There is a lot behind the name Strange Karma. First, and most obvious, it is the last name of the Australian band’s co-founders – lead vocalist/piano/songwriter Martin and younger brother Paul on lead guitar – who have had a rocky ride, with lots of twists and turns, triumphs and disappointments during their career.
It’s also representative of a band that has taken the best advantage of some of the strange circumstances in their careers, including multiple treks to both the USA and UK, before arriving at the point where they are now, which is releasing their second album, Cold Blooded, on vinyl only, to great acclaim – especially the lead-off single, Devil from the Moon.
To borrow a line from The Beatles, it’s been a long and winding road for the band, which is rounded out by drummer Jason McDonald.
“My brother and I were always around music growing up in Australia, but it wasn’t something I really thought I would be doing as a career early on. I took all the great music we played in the house and the fact that I could play kind of for granted. I am a bit older than Paul and what happened with me was I went to New York when I finished school to just find myself. And I was inspired by the city and the whole scene there – there was just so much music and so much energy and passion for music. When I came back home Paul and I started jamming and then we started gigging around the city and making a name for ourselves,” he said, adding that by the early 2000s, they had put a band together and eventually relocated to the hard rock Mecca of the United Kingdom to learn their craft as musicians and songwriters, and try to soak up the musical muse that had inspired legendary British bands such as Led Zeppelin and Deep Purple.
“We wrote a lot of songs there and gained a lot of experience. We came back to Australia after that, found a great drummer in Jason and then went to America for a while, coming back to Australia before then going back to the UK. We just kept working and pushing hard. So the story of this band is very trying and very long. It certainly didn’t happen overnight to get where we are.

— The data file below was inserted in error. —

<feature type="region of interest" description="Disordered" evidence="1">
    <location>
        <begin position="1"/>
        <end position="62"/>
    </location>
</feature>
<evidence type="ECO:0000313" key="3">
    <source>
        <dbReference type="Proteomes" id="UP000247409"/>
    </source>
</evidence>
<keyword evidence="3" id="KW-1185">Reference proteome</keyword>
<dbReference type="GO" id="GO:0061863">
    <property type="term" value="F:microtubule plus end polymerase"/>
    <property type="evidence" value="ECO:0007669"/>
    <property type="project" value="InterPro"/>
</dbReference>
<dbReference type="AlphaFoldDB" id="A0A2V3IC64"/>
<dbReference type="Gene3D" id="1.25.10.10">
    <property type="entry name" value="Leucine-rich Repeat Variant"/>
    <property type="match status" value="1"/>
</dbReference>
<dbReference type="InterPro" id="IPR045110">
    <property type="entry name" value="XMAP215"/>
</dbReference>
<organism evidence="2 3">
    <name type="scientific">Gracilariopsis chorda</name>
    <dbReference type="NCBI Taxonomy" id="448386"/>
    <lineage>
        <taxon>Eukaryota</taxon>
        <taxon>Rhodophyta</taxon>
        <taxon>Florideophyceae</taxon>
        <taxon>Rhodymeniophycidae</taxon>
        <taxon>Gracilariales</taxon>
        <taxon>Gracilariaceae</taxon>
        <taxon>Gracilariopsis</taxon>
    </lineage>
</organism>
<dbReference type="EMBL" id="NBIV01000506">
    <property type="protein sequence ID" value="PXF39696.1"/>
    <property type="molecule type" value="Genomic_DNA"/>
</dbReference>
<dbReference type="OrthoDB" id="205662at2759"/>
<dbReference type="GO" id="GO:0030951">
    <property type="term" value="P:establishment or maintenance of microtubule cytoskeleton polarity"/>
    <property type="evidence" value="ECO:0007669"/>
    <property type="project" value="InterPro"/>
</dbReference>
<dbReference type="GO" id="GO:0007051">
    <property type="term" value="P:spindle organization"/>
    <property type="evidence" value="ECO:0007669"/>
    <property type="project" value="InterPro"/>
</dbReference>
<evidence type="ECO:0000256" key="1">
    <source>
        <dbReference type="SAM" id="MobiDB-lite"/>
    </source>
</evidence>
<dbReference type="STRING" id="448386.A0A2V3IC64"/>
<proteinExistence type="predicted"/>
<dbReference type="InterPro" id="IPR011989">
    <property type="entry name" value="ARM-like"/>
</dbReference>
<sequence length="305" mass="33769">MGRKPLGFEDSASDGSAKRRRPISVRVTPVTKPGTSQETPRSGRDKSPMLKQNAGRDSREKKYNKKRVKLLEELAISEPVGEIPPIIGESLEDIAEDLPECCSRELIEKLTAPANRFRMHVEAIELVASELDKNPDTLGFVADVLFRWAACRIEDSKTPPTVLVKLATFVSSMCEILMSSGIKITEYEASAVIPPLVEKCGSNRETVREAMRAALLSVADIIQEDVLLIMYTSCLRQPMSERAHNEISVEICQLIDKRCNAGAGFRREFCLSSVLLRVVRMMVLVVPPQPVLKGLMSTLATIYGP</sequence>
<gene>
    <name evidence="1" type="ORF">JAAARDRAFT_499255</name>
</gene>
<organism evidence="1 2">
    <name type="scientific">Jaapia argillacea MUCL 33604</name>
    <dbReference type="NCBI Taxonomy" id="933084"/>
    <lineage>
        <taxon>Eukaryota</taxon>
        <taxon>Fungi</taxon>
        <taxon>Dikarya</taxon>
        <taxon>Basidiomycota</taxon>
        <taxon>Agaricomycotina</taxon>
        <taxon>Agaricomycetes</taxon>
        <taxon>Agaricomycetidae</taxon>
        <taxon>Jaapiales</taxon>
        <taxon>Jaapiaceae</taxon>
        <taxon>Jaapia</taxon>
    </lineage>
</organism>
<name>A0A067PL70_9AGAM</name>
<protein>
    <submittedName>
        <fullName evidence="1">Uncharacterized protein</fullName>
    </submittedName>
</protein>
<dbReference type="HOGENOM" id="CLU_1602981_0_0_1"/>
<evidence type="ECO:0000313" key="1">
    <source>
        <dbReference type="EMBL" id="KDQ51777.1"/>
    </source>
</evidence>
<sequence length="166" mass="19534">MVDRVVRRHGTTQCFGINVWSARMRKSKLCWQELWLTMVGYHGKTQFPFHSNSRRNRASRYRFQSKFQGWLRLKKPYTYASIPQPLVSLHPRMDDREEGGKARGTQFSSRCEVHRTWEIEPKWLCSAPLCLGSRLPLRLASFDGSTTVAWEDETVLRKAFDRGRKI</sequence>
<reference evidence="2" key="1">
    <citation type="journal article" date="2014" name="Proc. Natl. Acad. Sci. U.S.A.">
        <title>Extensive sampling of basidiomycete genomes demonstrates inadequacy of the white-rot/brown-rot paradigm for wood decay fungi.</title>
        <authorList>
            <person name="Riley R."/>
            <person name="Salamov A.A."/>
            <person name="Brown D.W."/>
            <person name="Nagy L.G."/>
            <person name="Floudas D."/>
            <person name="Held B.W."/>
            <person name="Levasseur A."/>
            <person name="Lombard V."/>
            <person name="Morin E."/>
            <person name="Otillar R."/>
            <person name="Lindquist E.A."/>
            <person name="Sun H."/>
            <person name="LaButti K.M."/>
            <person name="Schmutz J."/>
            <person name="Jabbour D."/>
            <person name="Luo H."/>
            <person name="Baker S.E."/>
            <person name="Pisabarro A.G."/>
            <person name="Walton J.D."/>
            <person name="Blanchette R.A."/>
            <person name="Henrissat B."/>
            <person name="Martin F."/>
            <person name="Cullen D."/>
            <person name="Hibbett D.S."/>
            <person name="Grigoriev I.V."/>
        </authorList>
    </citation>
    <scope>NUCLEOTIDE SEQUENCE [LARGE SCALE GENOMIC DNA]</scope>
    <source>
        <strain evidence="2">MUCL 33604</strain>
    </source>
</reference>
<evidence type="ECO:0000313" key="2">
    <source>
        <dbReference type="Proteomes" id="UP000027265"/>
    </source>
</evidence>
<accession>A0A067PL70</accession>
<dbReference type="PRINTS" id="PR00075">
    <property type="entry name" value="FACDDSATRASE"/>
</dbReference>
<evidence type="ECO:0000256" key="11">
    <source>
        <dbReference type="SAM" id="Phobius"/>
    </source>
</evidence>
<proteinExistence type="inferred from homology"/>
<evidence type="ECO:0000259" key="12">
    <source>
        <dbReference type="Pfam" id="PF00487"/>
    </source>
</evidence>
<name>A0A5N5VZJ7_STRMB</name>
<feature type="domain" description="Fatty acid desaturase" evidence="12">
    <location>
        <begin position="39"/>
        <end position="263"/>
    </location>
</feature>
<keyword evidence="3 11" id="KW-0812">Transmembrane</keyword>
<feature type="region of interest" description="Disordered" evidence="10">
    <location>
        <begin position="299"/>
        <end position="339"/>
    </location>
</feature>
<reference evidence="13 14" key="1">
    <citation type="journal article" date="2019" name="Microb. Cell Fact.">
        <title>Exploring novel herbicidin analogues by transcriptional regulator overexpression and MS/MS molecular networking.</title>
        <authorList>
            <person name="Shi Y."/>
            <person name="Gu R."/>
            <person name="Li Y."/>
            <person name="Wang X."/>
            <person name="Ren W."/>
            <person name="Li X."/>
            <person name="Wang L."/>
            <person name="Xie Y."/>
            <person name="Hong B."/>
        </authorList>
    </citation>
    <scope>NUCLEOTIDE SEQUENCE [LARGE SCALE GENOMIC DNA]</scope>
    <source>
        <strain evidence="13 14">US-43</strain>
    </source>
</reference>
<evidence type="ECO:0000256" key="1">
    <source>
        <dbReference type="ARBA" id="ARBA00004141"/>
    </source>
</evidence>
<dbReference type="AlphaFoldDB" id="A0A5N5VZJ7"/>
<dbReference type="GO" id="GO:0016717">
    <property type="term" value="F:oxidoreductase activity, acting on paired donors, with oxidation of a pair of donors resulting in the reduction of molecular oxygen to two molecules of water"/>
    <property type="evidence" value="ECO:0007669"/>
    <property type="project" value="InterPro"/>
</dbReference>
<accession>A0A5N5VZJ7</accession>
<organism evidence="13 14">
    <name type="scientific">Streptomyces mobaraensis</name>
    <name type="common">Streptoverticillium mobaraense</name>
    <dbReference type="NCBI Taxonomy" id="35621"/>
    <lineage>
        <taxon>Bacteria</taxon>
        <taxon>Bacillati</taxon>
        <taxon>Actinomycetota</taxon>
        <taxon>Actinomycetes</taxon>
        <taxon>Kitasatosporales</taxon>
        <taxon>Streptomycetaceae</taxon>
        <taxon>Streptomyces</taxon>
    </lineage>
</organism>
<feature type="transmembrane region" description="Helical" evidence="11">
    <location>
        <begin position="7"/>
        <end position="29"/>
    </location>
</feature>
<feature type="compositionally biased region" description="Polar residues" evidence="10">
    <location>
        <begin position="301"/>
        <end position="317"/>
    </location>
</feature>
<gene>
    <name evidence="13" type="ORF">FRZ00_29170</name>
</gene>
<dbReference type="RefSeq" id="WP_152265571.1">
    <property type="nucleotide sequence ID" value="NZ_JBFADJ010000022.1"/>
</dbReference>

“We really want this, and I think we are cut out for this business based on all the sacrifices we’ve made and the lengths we’re willing to go, literally travelling thousands and thousands of miles, to make this our living. I think as individuals, deep down inside, you really know if you have what it takes or not, and we do. When the first lineup of the band broke up while we were in England, Paul and I stuck around and we would roadie for a lot of huge bands like Iron Maiden, Whitesnake and everything in between. We saw the whole rock and roll circus and the whole lifestyle that goes with being a touring rock band, but also the passion and energy involved and it just appeals to us. It’s been a huge roller coaster ride and an interesting story for sure.”
The main reason Strange Karma have released Cold Blooded on vinyl only for the time being is because of the resurgence in the number of people worldwide who are choosing to purchase their music in this old-school format – particularly younger music fans.
“We’re not against putting it out in any other format in the future, and we’re keeping our ears and eyes open for those opportunities, especially if the record takes off in terms of vinyl sales and airplay and interest from fans. But, look, vinyl is taking off again. It’s doing really well and so many young people are turning to vinyl again. I think it’s a good opportunity for us to put something special out there and it’s a great opportunity for fans to have something in hand, something to look at, something tangible. It’s not a download with that compressed sound you get, so it sounds amazing,” said Strange.
“There are a lot of good reasons to put out vinyl only. We haven’t released the songs in any other forms and we are getting very, very good responses from people for the vinyl release. We’re working to get the record to stores in the United States and other places. Everything is in progress right now. And I know that vinyl is the way to go, just from the feedback we’re getting and from what I am seeing with my own eyes.